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Military Medical Units Support Civilian Hospitals Strained By COVID-19 Surge

Image of Air Force Staff Sgt. Bradley Gorman, a medical technician assigned to a military medical team deployed to Yuma, Arizona performs a nasal swab at the Yuma Regional Medical Center’s COVID testing drive-thru in Yuma, Jan. 17, 2022. Air Force Staff Sgt. Bradley Gorman, a medical technician assigned to a military medical team deployed to Yuma, Arizona performs a nasal swab at the Yuma Regional Medical Center’s COVID testing drive-thru in Yuma, Jan. 17, 2022. (U.S. Army photo by Spc. Richard Barnes)

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Air Force Capt. Jenna Mason, a nurse stationed at Joint Base Langley-Eustis, Virginia, spent about five months in Minnesota supporting a hospital staff at the Hennepin County Medical Center in Minneapolis.

When she completed her duty there recently, she said it was hard to say goodbye to the civilian hospital staff.

"It feels kind of bittersweet, you know?" Mason said shortly after her final shift in the hospital on the morning of Jan. 23.

"Just the impact we have on the patients, it's what makes being a nurse so rewarding," said Mason. "We don't just pass out [medicine] but we hold their hands and help them through it all. We're emotional support as well."

Across the country, hundreds of service members from the active and reserve components have been supporting civilian hospitals in recent weeks as the latest surge in COVID-19 infections has strained the nation's health system.

The Defense Department announced in January that an additional 1,000 active duty service members were prepared to deploy to civilian hospitals to help take pressure off medical staffs. These 1,000 personnel joined approximately 400 other military medical personnel who previously deployed to provide assistance to civilian hospitals.

The additional military medical forces have deployed to provide support in Maine, Maryland, Michigan, Minnesota, and Ohio. Other recent deployments included medical teams sent to Arizona, Indiana, New Jersey, New Mexico, New York, Pennsylvania, Rhode Island, Texas, Wisconsin and one team to the Navajo Nation, according to U.S. Northern Command.

"It is a team effort — the Department of Defense is one of many federal agencies providing assistance — and I am thankful and proud of our service members' role in this endeavor," said Army Lt. Gen. John R. Evans Jr., Army North commander, in a recent report on medical support deployments.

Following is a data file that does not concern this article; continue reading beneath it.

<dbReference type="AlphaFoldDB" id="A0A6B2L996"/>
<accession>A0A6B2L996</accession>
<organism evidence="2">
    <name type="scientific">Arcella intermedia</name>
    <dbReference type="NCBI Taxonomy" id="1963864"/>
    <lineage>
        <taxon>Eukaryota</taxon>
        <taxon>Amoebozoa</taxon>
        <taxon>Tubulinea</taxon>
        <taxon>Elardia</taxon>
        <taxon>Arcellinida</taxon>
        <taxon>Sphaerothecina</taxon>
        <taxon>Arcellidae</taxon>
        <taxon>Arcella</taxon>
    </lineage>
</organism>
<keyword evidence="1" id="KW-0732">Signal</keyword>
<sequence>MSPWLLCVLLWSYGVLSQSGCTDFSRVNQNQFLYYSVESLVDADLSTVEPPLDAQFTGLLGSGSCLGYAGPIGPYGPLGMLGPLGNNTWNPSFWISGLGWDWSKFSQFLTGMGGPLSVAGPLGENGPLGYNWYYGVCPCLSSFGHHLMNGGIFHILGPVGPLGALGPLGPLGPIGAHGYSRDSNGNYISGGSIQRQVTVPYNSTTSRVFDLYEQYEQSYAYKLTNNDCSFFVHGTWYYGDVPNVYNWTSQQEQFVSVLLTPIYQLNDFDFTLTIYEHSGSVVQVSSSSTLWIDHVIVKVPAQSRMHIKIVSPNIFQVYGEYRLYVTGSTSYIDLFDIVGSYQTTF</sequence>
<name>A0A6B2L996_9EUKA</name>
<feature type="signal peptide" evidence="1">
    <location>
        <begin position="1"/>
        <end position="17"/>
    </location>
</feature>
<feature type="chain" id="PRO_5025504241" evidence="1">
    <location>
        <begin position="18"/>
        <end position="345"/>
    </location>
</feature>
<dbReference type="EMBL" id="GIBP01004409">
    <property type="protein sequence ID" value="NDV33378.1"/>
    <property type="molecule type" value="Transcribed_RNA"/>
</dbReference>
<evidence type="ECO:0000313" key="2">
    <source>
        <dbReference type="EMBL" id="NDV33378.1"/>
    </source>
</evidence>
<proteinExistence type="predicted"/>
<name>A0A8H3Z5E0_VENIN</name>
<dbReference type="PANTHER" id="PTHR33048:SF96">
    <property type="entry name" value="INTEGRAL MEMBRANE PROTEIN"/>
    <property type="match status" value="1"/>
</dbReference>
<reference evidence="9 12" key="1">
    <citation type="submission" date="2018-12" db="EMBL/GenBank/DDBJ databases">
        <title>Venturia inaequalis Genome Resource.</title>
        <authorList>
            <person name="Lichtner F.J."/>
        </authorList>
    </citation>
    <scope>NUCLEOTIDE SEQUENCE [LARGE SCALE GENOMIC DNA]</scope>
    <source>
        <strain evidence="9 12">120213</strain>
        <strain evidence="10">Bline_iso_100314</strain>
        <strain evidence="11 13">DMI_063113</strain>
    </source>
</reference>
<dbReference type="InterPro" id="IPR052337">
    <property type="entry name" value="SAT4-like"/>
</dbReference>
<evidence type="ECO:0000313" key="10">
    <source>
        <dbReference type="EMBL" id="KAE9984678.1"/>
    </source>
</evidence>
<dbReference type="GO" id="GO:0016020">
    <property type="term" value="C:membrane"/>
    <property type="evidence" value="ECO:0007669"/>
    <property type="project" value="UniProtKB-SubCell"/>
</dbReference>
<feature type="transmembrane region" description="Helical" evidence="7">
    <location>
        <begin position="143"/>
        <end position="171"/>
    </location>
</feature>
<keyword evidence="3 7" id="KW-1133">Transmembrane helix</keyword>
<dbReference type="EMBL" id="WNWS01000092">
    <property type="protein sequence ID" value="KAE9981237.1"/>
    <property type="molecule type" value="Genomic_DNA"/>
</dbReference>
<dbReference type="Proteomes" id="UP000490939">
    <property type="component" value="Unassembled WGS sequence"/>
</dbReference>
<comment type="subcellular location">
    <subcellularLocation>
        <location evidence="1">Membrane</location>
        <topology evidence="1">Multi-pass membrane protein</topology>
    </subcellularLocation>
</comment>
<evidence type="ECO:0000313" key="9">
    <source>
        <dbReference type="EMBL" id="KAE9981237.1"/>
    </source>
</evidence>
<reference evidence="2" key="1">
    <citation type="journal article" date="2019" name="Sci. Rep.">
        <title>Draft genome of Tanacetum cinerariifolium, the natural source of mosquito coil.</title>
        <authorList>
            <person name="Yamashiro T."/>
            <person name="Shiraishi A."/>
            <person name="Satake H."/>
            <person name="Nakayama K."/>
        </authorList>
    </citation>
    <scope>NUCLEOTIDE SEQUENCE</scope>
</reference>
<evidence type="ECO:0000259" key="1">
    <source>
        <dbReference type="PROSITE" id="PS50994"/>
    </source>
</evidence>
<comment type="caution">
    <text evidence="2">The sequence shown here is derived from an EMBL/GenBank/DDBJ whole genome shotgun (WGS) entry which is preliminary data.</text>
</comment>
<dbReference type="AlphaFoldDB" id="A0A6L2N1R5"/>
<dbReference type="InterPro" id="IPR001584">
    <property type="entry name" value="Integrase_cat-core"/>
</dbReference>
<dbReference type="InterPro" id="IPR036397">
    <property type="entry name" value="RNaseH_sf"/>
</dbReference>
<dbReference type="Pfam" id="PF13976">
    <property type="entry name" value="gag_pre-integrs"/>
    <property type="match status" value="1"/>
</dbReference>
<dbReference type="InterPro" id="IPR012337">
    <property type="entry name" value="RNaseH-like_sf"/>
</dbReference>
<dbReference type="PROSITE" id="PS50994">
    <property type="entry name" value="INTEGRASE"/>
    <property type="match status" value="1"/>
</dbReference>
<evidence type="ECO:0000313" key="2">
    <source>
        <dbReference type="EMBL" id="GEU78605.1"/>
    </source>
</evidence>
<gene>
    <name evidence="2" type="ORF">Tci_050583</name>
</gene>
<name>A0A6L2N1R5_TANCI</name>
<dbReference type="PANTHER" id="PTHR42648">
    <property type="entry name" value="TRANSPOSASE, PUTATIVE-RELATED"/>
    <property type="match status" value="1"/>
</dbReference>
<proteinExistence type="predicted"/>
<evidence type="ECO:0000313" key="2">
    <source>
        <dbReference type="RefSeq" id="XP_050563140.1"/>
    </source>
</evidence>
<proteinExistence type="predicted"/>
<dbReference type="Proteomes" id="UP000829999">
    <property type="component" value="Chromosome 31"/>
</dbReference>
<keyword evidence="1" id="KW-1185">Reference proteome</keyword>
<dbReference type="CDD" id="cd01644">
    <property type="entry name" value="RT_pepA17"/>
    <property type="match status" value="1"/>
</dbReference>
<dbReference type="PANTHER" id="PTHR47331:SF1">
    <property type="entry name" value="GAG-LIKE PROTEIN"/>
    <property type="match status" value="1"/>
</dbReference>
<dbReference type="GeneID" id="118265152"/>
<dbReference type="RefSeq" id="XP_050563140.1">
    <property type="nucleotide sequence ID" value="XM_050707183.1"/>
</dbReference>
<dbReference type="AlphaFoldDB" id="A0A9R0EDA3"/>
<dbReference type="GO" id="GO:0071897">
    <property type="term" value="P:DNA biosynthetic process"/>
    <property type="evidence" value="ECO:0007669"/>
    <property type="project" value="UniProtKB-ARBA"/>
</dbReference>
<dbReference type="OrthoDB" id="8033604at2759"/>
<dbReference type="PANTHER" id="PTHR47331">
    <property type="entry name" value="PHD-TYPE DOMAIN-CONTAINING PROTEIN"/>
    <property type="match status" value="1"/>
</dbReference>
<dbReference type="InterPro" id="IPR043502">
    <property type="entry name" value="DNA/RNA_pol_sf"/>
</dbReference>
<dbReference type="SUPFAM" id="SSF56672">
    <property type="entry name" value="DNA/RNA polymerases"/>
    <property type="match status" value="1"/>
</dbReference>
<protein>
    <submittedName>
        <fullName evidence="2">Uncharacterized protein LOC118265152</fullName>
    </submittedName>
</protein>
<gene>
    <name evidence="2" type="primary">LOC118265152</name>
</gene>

The deployment of active duty forces followed other announcements from state governments that have activated the National Guard to support civilian hospitals.

In Arizona, a team of Air Force medics has been supporting the civilian hospital staff at Yuma Regional Medical Center. "The staff has been very welcoming and really helped us integrate into their facility," said Air Force Capt. Farran Adams, a nurse assigned to the team in Yuma.

In Maryland, as many as 1,000 National Guard members deployed to support testing facilities, hospitals and nursing families. "Personally, it feels good," said Army Sgt. Shanay Clay, who supported the mission in Maryland by delivering COVID-19 test kits and masks to health care facilities and vaccination sites.

"It feels really good to know that just this one small thing could potentially save a life."

In Vermont, state officials have also requested help from the state's guard units. Army Col. Justin Davis, director of plans and operations for the Vermont National Guard, noted how the military's role in the COVID-19 response has evolved over the past two years.

"When this first started, almost two years ago, we established an alternate healthcare facility. We augmented the Strategic National Stockpile warehouse, distributed food, conducted testing sites, and helped the state with contact tracing," Davis said.

"Then vaccines became available, and we converted our testing team to a vaccination team. We also added a team … to oversee receipt, storage, and distribution of the vaccines."

In Louisiana, the National Guard has been especially busy as the deployments to support COVID-19 efforts during the past two years often coincided with other deployments in response to several devastating hurricanes and a severe winter storm, said Army Maj. Patrick O'Brien Boling of the Louisiana National Guard.

In Oregon, state officials activated about 1,200 reservists in January, sending them out to as many as 40 hospitals that were overwhelmed by COVID-19 patients and in some cases short staffed due to employees falling ill.

You can find more reporting on how U.S. military medical teams are supporting the national COVID-19 response effort at U.S. Northern Command's news page or the Defense Department's Health Spotlight page.

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Last Updated: February 14, 2022
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